When Design Shanghai opened its doors last month at the Shanghai Exhibition Centre, IROCO Design provided the hospitality contract furniture for the common areas in the venue – as it has done, every year (IROCO Design supplies hospitality furniture for most of Hong Kong’s major exhibitions)– but there were some important differences to the show itself. The venue included two new design halls (one dedicated to kitchens and bathrooms, the other to home office,) and for the organisers, there was a confident expectation visitor numbers would easily exceed the 46,000 who crammed into the 2016 show – itself, a 15% increase on the previous year. In fact, visitor numbers exceeded a record-breaking 50,000!
An expanding furniture market
Traditionally, most exhibitors have been established European brands, keen to capitalise on the rise of the new urban Chinese middle class, who are eager to invest in their homes. The rise is, after all, exponential. According to a recent McKinsey report, only 4 per cent of households were classified ‘middle class’ in 2000 (earning between $9,800 and $37,000 annually); by 2012, 68 per cent of China’s urban population fell into this bracket – and McKinsey predicts that by 2022, a new upper middle class (earning $17,300 to $37,000) will account for 54 per cent of residents in China’s cities.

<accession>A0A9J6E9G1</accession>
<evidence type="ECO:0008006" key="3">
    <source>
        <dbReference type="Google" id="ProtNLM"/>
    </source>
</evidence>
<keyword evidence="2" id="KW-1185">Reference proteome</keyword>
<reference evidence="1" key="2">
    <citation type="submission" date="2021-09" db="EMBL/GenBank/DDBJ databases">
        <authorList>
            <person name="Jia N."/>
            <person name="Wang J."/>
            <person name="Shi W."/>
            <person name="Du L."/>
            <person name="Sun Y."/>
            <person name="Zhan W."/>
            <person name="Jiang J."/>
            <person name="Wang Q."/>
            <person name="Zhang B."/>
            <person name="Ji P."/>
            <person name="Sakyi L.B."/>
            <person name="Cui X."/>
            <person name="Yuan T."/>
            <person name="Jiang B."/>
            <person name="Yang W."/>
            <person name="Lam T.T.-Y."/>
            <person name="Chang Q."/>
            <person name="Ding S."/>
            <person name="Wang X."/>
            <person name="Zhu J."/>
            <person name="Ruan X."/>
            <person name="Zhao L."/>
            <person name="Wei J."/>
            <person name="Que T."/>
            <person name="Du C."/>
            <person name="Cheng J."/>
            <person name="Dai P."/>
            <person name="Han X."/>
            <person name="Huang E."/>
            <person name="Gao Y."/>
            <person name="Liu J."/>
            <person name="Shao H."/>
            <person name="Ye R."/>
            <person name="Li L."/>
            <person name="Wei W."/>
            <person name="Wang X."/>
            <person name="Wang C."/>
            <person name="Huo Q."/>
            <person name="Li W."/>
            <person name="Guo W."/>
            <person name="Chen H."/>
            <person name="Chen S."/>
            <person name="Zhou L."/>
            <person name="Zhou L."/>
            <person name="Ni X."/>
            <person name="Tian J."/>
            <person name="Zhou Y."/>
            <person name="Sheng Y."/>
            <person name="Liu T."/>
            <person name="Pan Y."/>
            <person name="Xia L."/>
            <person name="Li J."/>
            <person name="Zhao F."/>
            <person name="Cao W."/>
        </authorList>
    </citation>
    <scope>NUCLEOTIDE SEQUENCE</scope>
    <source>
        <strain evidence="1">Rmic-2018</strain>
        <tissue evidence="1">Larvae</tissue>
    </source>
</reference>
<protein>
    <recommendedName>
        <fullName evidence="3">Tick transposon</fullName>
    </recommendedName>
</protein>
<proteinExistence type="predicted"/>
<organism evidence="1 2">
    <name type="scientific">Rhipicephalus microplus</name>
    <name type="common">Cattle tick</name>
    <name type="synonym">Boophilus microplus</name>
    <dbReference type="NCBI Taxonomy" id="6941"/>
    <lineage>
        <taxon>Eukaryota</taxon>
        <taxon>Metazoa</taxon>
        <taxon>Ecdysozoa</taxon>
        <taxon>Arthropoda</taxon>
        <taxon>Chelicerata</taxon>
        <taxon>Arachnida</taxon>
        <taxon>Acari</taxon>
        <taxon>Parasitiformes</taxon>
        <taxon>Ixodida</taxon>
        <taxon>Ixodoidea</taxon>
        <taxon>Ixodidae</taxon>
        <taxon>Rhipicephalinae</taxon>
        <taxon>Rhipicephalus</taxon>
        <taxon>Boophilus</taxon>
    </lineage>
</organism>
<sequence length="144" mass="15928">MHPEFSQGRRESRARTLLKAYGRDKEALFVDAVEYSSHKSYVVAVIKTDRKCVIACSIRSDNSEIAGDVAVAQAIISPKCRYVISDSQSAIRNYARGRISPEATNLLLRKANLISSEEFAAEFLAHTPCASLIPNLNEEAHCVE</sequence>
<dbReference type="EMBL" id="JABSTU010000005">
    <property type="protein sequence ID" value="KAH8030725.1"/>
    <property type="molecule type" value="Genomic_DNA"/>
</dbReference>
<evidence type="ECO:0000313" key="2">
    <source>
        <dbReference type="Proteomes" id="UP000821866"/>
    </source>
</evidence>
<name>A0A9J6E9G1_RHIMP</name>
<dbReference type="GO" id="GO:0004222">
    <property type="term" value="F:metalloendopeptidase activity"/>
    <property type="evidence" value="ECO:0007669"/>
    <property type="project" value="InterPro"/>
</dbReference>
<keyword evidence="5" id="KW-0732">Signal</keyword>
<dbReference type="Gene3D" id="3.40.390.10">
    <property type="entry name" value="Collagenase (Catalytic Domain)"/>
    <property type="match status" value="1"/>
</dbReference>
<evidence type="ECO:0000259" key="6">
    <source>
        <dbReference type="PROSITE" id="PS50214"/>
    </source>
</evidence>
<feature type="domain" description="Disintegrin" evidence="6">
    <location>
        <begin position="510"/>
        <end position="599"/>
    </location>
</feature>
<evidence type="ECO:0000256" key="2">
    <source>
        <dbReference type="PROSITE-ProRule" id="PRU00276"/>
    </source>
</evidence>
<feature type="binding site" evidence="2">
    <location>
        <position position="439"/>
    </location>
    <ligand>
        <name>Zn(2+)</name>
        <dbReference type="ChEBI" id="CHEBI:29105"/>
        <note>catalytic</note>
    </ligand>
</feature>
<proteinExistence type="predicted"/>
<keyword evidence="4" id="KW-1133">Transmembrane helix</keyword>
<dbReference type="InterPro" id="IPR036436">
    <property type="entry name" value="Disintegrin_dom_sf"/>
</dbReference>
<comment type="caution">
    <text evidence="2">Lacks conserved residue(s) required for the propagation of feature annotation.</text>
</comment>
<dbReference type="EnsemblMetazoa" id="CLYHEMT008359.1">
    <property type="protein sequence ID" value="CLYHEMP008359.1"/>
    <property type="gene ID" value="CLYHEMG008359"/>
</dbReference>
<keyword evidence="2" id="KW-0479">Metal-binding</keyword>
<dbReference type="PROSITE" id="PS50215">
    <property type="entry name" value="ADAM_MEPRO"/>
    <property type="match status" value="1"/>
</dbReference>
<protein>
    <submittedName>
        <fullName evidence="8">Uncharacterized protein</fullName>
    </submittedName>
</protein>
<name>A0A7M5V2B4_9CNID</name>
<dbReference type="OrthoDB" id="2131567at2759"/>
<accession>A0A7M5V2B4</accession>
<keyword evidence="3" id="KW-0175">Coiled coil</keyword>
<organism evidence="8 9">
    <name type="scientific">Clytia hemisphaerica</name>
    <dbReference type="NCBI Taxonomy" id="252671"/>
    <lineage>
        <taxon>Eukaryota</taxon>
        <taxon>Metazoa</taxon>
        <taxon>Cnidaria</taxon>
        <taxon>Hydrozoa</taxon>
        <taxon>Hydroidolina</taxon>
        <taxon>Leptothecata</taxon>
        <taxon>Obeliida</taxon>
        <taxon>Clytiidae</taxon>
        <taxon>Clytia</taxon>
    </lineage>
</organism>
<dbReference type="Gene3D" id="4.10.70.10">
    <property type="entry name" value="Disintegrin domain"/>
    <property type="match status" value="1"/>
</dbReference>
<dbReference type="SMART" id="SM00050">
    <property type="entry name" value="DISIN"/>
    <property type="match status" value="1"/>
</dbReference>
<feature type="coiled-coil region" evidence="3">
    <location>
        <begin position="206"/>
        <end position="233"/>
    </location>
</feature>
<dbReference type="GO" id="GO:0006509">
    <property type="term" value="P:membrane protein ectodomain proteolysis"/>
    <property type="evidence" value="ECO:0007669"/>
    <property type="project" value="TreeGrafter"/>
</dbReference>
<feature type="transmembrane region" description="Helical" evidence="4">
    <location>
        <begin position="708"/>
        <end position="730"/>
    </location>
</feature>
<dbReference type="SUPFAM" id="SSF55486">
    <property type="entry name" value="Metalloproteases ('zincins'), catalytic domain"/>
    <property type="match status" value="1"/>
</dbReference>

The rise of Chinese furniture designers
But interestingly, the growth at Design Shanghai primarily accommodated China’s rapidly expanding pool of talented home furnishings designers; names that are, increasingly, making waves on the global stage. These designers are marrying traditional oriental craftsmanship and style with western aesthetics and showing how, like Nordic design, this combination can be elegantly incorporated into contemporary homes – with thrillingly original results. Pioneering designers include Yao Yejun of Studio Mushitiangong, who produces wonderful designs inspired by nature and native handicraft techniques (see his Lotus Coat Hanger); Tianyu Xiao of Tianyu Design who created Writable, a traditional Chinese tea table fitted with reversible wood and slate panels that can be written on; and Zhiming Lian and Ke Wang of Idee, creators of the extraordinary Jellyfish Crystal Chandelier. A host of talent with breathtaking new designs and ideas are coming up behind them. Watch this space.